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    1. Well, hey, Skooksie! I know that I'm probably doing it all wrong too since I'm just guessing and I've never taken any classes. I always tell myself 'well, how hard can it be?' Then I realize the answer is 'quite hard actually'.
      My Christmas ornaments are calling me too. Especially as I contemplate another evening of piecing and squaring.

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  3. Here is my quilterly advice - if you aren't in love with it stop now. It will be a very costly exercise in frustration otherwise. If you must forge ahead - forget perfection, just make it work in good old Tim Gunn fashion. I have made at least 10 quilts and yes, they get better each time, but no, they are still not perfect. Its a long, steep learning curve!

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    1. Sarah, that is great advice. I know I WILL be in love with it. I simply adore the fabric and I love lots of white so if it comes out half as gorgeous as I think I will be thrilled. Thinking of the finished throw is the only thing moving my Olfa right now. It's the process that is getting me down right now. Maybe I'll wise up and take a class sometime. :-)

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  4. First, can't wait to hear the re-cap on THAT holiday happening! Should be memorable.

    Second, with all that AMH fabric that quilt will be gorgeous no matter how many little no-one-will-notice-but-you imperfections it has. And if you want to trade some needle books I'm happy to finish it for you! Not even kidding.

    Finally, you need to come to a West Atlanta Modern Quilt Guild meeting sometime!! Third Thursday at Fabricate Atlanta and since I live in Hapeville you're welcome to just ride with me. Again, not even kidding! Plus I'm making some of your ornaments for our swap in November so you'd pretty much be like a guest celebrity designer showing up ;-)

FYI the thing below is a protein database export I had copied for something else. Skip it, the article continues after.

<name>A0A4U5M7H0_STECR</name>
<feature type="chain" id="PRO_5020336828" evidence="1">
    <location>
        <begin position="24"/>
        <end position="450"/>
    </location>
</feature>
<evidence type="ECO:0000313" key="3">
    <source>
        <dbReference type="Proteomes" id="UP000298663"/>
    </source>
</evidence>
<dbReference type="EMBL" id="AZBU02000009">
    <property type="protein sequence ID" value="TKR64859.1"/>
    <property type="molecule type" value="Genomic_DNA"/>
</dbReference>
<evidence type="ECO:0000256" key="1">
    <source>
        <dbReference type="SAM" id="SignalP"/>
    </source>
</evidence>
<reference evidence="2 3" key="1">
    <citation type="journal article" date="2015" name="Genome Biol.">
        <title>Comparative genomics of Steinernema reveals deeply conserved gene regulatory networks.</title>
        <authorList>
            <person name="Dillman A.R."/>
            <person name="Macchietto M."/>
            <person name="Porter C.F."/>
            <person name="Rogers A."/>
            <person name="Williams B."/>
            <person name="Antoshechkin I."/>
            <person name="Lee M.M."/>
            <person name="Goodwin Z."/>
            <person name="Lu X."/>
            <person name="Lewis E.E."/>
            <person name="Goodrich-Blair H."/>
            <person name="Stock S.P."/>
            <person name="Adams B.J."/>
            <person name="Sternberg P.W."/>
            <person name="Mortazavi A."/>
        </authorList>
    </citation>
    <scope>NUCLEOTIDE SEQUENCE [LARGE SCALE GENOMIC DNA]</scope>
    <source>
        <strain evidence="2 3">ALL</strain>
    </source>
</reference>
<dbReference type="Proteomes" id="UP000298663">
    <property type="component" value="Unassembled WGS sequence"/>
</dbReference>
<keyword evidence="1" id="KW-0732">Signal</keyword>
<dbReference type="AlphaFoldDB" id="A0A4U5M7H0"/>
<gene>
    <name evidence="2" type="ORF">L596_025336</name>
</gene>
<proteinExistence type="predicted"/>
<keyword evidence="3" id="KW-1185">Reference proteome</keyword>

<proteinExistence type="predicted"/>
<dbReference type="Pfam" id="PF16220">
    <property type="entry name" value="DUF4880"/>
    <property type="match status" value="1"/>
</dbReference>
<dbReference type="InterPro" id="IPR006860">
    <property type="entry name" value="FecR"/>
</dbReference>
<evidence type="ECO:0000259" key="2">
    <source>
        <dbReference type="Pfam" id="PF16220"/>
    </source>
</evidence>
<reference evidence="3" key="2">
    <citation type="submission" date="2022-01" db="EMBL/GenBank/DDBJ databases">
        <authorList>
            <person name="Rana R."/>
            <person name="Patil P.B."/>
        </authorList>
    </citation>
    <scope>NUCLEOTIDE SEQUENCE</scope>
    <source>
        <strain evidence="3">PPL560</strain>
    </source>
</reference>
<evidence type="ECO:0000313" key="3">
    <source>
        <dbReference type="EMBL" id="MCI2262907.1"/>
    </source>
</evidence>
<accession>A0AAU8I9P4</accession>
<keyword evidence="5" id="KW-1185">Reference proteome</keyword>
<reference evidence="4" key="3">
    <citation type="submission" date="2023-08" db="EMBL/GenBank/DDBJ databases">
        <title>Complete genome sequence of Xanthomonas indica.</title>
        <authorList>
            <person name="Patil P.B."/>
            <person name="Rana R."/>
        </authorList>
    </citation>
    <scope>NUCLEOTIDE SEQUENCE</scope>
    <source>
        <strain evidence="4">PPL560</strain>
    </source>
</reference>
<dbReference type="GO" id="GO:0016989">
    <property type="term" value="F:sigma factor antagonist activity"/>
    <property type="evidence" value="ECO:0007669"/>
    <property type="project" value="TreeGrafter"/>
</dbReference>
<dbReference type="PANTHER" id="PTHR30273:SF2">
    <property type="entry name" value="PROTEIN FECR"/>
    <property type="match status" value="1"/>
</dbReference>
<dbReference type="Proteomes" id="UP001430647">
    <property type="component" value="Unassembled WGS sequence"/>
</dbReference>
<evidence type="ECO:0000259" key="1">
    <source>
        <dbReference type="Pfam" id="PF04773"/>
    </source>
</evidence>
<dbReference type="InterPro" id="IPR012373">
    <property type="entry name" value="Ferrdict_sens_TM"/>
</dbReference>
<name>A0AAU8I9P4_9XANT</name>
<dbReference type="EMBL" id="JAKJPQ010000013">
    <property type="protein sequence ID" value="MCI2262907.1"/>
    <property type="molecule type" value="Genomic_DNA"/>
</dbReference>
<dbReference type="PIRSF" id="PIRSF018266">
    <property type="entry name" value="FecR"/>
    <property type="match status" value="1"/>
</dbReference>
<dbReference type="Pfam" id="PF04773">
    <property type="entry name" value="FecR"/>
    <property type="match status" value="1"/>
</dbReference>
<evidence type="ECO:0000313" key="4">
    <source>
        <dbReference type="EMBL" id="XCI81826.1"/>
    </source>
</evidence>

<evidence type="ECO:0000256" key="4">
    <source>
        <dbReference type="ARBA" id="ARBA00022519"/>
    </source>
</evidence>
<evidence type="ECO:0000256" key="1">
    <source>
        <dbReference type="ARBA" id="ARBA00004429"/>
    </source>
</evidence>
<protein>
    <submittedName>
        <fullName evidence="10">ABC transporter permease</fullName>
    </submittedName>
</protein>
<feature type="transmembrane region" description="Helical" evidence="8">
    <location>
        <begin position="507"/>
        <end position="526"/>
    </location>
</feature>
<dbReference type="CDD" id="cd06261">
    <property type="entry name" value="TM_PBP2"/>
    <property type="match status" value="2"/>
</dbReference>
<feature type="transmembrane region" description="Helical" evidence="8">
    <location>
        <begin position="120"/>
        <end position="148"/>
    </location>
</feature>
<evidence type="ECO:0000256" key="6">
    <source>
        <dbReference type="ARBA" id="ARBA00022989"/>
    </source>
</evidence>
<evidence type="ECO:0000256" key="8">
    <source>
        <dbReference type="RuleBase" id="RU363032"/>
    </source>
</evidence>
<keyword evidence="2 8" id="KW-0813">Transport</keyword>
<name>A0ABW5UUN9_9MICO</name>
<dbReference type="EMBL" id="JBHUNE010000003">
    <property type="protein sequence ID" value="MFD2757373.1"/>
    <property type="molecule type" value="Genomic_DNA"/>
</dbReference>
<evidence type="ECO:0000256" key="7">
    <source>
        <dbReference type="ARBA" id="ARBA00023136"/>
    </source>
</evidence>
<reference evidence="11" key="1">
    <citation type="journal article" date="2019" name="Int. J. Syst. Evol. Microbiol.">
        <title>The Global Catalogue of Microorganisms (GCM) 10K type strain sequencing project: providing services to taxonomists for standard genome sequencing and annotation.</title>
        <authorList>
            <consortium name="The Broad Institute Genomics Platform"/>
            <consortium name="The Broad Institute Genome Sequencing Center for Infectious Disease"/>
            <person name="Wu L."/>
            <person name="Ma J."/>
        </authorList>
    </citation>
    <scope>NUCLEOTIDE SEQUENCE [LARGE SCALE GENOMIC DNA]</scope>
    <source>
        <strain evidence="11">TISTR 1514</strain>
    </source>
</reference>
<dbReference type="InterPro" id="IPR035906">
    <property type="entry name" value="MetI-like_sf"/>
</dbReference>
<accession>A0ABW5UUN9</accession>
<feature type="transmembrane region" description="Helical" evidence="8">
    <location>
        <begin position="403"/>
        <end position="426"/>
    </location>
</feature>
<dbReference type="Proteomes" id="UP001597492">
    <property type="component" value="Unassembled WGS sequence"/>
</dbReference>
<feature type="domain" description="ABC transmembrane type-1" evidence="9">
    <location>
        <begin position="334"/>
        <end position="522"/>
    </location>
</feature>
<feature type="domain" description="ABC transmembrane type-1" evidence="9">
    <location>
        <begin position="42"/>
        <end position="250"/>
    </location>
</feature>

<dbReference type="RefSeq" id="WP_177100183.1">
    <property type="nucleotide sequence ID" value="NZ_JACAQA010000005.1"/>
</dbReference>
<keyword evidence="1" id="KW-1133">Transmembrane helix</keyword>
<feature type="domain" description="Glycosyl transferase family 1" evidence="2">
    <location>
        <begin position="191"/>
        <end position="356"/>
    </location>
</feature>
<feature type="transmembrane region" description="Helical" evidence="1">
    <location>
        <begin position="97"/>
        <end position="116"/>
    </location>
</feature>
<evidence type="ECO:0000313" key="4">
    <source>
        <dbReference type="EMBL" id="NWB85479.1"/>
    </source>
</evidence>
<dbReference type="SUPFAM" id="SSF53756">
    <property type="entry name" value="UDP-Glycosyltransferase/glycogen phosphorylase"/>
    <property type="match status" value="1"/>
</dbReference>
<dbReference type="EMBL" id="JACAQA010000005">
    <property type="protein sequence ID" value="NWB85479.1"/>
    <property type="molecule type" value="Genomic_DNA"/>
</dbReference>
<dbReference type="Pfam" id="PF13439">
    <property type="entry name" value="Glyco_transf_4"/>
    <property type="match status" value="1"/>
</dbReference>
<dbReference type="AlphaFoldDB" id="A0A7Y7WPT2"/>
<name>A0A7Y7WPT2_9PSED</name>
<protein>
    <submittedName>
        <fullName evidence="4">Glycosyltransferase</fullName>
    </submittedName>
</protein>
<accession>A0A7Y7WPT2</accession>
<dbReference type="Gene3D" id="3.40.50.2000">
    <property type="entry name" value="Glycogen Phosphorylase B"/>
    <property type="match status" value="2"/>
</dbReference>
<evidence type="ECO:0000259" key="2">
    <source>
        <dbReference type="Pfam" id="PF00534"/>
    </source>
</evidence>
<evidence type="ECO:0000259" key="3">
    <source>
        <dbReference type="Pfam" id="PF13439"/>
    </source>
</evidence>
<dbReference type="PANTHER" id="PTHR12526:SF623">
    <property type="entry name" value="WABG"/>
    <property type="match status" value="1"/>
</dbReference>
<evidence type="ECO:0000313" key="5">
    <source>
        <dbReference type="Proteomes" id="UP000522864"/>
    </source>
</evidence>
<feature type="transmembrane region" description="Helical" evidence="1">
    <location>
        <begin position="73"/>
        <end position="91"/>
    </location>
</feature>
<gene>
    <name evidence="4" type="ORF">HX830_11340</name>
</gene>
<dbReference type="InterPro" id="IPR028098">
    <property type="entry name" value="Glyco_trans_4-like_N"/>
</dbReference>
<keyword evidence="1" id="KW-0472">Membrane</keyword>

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    1. You are so awesome, Darcy! Thanks so much for the invitation and the ride! I'd love to take you up on it sometime in future if I can get over myself and get excited about quilts again. LOL! Love to see pictures of your swap! That's so cool you are using my pattern! I hope you enjoy putting those together!

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  5. yes, quilting has that jigsaw puzzle aspect, as well as sharp tailoring and a magpie collageur aspect too. i am in awe of those who can do it. i have scratched my own quilting itch by assaying doll quilts, which are finished in my lifetime, some of them, and which allow me to play with different techniques, and implement some of the 40,000 ideas i have for them.

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    1. Jeannettesmyth.com, you are right -- doll quilts are low commitment and pure fun. I have enjoyed those, although I've made extremely simple ones so far. For actual dolls!

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  6. I wouldn't let it stress you out. It us tedious to cut out all of the pieces . I enjoy making small items like rug mugs, they are always used and enjoyed as a gift. I also buy panels and quilt them. Maybe you are starting out with being overwhelmed by the bigger quilts.

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    1. Hey, Denise, thanks for this. I soldiered on and I've almost got it finished! Makes me want to start another...LOL